As far as food choices go, the sky is the limit in London. The city is a contender for most international food city on earth, and in most cases you have a huge selection of choices. Obviously you get get fish & chips in a pub in most neighborhoods, but also excellent Indian curries, pizza, French, Middle Eastern, Chinese, Japanese, burgers, vegan, steaks, and on and on and on. In many cases there will be a street or whole neighborhood dominated by a specific cuisine, so it’s a bit of a food tour as well.
London has many of Europe’s most famous sights
Let’s face it. When you visit Paris you want to see the Eiffel Tower. When you visit Rome you want to visit the Colosseum. When you visit Athens you want to visit the Parthenon. These “checklist attractions” can help give meaning to a trip because you can finally see in person the famous things that you’ve seen in photos and movies for your whole life. Well, London probably has more of these checklist attractions than any other city on earth, so it will make a big impact on you whether you like it or not.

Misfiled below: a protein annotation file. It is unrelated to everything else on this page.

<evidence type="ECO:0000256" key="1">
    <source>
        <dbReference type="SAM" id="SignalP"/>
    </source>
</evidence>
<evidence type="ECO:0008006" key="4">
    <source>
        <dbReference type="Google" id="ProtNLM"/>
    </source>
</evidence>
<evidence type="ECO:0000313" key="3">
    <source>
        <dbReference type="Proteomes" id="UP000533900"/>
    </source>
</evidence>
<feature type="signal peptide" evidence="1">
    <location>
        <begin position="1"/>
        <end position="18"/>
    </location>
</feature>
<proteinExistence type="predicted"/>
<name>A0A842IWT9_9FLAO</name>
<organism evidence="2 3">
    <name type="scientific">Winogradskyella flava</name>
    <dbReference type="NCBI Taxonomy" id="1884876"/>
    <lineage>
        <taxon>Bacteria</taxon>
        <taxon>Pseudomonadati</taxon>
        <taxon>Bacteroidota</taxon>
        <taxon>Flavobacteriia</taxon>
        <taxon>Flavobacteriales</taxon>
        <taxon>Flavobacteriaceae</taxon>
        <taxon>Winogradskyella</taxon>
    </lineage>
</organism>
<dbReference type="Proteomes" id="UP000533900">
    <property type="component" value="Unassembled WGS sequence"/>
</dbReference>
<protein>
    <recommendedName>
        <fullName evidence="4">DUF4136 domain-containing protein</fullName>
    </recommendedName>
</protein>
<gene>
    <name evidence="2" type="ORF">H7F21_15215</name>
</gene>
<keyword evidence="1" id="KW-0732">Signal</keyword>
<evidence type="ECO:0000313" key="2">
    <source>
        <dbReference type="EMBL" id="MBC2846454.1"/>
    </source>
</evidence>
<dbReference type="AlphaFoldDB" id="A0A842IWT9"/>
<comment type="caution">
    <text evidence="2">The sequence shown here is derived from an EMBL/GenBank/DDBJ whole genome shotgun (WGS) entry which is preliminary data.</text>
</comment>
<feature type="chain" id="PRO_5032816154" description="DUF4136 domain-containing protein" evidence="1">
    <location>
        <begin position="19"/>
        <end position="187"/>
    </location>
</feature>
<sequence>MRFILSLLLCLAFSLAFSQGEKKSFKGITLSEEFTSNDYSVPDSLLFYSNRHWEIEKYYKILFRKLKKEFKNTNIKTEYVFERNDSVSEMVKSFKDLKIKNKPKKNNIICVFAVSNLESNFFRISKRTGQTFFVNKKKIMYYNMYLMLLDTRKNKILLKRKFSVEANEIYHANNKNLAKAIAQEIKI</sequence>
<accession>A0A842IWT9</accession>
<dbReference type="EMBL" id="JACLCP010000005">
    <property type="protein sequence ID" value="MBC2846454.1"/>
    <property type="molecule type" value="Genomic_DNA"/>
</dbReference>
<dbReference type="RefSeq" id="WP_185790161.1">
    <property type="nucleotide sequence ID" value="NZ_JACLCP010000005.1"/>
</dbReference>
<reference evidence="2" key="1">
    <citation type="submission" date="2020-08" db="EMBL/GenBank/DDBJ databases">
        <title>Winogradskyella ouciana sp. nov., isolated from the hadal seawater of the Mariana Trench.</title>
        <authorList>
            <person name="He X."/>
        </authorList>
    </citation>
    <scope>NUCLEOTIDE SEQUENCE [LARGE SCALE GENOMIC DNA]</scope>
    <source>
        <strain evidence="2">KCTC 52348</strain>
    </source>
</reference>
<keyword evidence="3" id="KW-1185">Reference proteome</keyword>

London’s most famous checklist attractions
- Big Ben
- Houses of Parliament (attached to Big Ben)
- London Eye Ferris Wheel (fairly new but very photogenic)
- Westminster Abbey
- St. Paul’s Cathedral
- Tower Bridge
- Tower of London
- Piccadilly Circus
- Buckingham Palace
- British Museum
Once you actually get to London you’ll discover quite a few more famous places that you are familiar with and are worth a selfie or normal photo. The Battersea Power Station, Harrods, Madam Tussauds, Marble Arch, Oxford Street, and the Greenwich Observatory are just a few that you’ll probably recognize when you actually see them.
Long story short, London is filled with famous places that you already know about and are thrilling to see in person for the first time. It packs a big punch and you can see most of these mentioned attractions in just a few days.
Where to go aside from London?